The streets round our way weren’t exactly packed with kids on new bikes and scooters on Christmas Day but we did see a few. It does seem traditional toys are increasingly old hat while iPad thingies are what the kids of today crave.
Our Bairn got a wee scooter, replacing a little wooden tricycle she’s had for two years and hasn’t shown a huge amount of interest in. Except when the Tour de France appears on telly - then she starts racing round the flat.
|Quentin and Ned|
Anyway, back to the scooter. My heart stopped briefly on Christmas Eve when I smugly suggested to the Bairn she was getting a bit big for her wee trike, to which she replied no she wasn’t. Aarrgghh.
But in the end the scooter proved a huge hit. Helping her maintain a straight line instead of veering off into bushes has brought back all sorts of memories of Christmases past for me. I remember my younger brother and I getting matching BMXs in the late 80s. They were red and white. Mine had stunt pegs. In my jogging suit and wearing my Sony Walkman I can tell you I was the hippest dude in town.
In fact, I can recall every bike I’ve ever had, all the way back to a wee metal tricycle with a red and yellow dragon on it. (Does that mean it was a Raleigh?) I had a Grifter at some point (three gears!) and when we moved to Germany I got a bike with a back-pedal brake. Awesome for skids.
No new bike for me this Christmas - the three I have in the shed are enough to be going on with. This past year has been a bit of cycling revolution for me - I do much less leisure cycling and lots more commuting in the saddle. I’ve also been made acutely aware of the insanely car-centric society we encourage.
Edinburgh in many ways leads the field when it comes to supporting cycling in cities. The council has promised to spend a decent (and increasing) chunk of its budget on cycling infrastructure. The city is full of ups and downs and cobbled streets but it’s also full of amazingly straight avenues with dazzling architecture and green spaces. If any of Scotland’s seven cities is suited for a cycling culture like they have in Holland and Denmark it’s Edinburgh. I love the idea of simply going from A to B without breaking a sweat and needing high-vis gear and a survival of the fittest mentality.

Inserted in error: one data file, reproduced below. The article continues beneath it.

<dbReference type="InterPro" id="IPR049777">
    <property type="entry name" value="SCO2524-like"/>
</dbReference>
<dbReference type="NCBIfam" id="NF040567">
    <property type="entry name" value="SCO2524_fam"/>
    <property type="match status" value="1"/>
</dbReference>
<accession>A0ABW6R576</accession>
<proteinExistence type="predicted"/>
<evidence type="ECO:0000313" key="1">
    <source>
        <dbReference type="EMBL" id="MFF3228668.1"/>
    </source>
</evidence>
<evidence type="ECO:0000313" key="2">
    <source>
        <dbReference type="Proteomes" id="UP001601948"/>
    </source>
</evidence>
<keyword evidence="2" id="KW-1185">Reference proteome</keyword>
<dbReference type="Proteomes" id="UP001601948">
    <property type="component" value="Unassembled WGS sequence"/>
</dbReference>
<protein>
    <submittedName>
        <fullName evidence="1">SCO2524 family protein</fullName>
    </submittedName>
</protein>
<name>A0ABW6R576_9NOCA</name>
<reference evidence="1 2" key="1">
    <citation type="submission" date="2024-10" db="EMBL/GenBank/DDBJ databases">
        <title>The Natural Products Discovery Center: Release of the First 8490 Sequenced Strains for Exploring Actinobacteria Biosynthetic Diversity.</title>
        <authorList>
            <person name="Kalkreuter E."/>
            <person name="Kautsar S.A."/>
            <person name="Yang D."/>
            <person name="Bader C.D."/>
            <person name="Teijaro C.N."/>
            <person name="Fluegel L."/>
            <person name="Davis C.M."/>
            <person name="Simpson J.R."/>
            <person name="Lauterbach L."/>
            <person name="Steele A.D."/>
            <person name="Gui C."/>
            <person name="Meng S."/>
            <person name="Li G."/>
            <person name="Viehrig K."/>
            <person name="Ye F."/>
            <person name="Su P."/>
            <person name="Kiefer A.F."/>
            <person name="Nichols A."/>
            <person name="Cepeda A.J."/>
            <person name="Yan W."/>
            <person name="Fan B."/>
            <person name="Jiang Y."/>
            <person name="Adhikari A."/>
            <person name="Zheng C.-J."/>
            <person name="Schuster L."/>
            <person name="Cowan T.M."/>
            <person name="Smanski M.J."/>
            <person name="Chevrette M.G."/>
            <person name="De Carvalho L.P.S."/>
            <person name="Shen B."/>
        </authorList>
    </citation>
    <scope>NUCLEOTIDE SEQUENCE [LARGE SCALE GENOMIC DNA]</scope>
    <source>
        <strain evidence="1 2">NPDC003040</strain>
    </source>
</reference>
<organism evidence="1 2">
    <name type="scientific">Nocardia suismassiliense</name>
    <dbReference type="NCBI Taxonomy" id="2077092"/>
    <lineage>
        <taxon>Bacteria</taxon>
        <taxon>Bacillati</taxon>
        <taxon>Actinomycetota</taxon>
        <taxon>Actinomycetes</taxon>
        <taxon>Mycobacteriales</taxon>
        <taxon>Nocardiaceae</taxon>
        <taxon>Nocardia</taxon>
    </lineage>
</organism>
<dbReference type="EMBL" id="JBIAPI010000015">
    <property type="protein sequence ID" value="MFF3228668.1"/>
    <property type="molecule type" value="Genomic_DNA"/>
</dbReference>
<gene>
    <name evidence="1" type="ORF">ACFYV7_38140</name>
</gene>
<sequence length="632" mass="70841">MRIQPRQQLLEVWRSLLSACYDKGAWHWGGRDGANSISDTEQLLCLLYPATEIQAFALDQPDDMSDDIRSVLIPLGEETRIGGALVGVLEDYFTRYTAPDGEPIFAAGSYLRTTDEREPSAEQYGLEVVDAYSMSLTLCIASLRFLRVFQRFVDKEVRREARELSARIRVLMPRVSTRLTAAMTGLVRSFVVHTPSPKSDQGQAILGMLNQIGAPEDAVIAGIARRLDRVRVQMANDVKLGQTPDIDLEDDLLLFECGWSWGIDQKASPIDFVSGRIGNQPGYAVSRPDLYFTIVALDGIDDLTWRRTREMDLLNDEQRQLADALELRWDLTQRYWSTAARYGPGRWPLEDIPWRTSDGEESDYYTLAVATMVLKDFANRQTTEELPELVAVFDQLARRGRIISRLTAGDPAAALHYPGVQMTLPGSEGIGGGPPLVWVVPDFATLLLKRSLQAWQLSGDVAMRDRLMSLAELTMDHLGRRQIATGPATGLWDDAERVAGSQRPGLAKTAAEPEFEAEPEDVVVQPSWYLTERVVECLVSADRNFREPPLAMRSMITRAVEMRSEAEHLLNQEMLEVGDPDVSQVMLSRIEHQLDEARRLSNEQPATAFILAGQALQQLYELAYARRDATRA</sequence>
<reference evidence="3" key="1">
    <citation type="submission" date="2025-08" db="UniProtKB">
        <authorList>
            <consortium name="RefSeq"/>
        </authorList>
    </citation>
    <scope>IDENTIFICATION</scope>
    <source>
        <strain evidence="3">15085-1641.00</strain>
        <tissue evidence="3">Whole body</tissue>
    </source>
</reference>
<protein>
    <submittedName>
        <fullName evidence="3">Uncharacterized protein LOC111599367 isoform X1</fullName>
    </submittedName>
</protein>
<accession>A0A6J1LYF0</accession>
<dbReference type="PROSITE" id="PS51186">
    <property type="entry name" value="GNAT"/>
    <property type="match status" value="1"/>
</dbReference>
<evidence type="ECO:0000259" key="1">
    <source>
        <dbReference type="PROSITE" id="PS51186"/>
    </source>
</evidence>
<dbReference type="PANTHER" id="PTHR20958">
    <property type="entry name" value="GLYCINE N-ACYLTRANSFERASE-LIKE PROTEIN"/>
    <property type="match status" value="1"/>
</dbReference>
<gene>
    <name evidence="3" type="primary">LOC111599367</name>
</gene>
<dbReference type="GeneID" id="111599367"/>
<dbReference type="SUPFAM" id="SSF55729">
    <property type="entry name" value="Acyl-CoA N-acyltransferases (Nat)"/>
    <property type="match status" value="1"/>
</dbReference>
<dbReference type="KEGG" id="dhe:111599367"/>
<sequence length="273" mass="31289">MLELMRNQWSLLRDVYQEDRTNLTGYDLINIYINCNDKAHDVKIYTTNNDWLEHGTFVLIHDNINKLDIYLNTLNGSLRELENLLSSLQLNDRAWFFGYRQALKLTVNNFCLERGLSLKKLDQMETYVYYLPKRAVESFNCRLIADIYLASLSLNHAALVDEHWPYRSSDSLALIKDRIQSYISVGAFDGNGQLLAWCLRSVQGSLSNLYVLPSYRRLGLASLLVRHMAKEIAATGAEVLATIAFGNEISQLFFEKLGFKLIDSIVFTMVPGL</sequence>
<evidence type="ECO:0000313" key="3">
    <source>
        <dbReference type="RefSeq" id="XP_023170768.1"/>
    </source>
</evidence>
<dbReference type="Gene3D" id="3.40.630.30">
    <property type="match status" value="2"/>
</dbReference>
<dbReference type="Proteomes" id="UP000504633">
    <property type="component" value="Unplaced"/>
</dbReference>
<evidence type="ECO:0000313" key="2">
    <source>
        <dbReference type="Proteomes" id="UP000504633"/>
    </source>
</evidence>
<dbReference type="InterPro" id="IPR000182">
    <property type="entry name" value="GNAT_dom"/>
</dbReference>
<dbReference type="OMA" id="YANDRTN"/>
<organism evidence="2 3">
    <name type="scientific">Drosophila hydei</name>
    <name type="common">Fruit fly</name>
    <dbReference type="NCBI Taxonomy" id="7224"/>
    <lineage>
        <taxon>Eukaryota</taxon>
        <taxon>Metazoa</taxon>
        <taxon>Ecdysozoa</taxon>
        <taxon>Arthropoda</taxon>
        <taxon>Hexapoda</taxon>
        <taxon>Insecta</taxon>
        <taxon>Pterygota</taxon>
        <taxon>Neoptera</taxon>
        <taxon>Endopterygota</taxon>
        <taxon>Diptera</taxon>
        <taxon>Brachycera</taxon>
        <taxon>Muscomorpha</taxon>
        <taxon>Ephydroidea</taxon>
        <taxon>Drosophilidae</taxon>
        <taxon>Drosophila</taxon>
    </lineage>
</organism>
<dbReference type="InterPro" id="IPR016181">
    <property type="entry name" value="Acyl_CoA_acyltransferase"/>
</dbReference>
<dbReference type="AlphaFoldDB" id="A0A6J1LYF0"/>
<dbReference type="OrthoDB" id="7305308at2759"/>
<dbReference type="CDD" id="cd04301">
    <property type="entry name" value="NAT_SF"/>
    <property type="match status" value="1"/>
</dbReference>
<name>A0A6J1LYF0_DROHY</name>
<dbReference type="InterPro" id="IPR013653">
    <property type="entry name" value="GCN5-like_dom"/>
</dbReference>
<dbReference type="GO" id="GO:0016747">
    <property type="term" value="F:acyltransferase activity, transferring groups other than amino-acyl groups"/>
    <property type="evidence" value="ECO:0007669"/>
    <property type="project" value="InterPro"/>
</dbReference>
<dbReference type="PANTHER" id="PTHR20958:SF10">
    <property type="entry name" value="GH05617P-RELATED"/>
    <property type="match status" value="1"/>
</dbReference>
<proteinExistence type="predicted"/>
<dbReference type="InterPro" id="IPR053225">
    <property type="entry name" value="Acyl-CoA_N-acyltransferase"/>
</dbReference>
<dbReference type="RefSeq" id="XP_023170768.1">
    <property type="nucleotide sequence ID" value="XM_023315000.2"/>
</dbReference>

Sadly it seems the car is king and there’s the most violent reaction to any suggestion to make areas of the city centre car-free. The other day I tried to get from George Street to Holyrood and was genuinely terrified. Between the roadworks, the tram tracks, the HGVs, the buses and the hoardes of Christmas shoppers ignoring the pedestrian signals I was utterly confused and mortified. Quite why Princes Street couldn’t have been made a walking and cycling only zone I don’t know. To have that world famous shopping avenue cut off from the gardens by lanes of zipping traffic is pretty idiotic when you think about it.
My switch from cycling for fun to commuting also seems to have led to an increase in punctures. Maybe it’s just that I cycle through fairly industrial bits of Edinburgh. I’m also increasingly aware of the behaviour that gives cyclists a bad name. I recently stopped at a red light at a very busy junction near Meadowbank stadium only watch the woman on the bike in front go sailing straight ahead. A bloke on a bike pulled up beside me and pointed out he’d cycled behind her for a fair distance watching as she went through loads of red lights. When our light went green he set off with the intention of flagging her down for a chat. I wished him luck.
My favourite encounter of the year has to be the one on a main road between Portobello and the city centre. It was early morning and there wasn’t much traffic but I still pressed the button to use the crossing. Off to my left I could hear a roaring noise like a jumbo coming in to land. It was a motorbike. He’d clearly just got up to a good (almost certainly illegal) speed and was having to slam on the brakes to allow me to cross. As I did so he yelled “Come on! 7am! Give us a break!” I pedalled on with the coolness of Quentin Tarantino on a bus.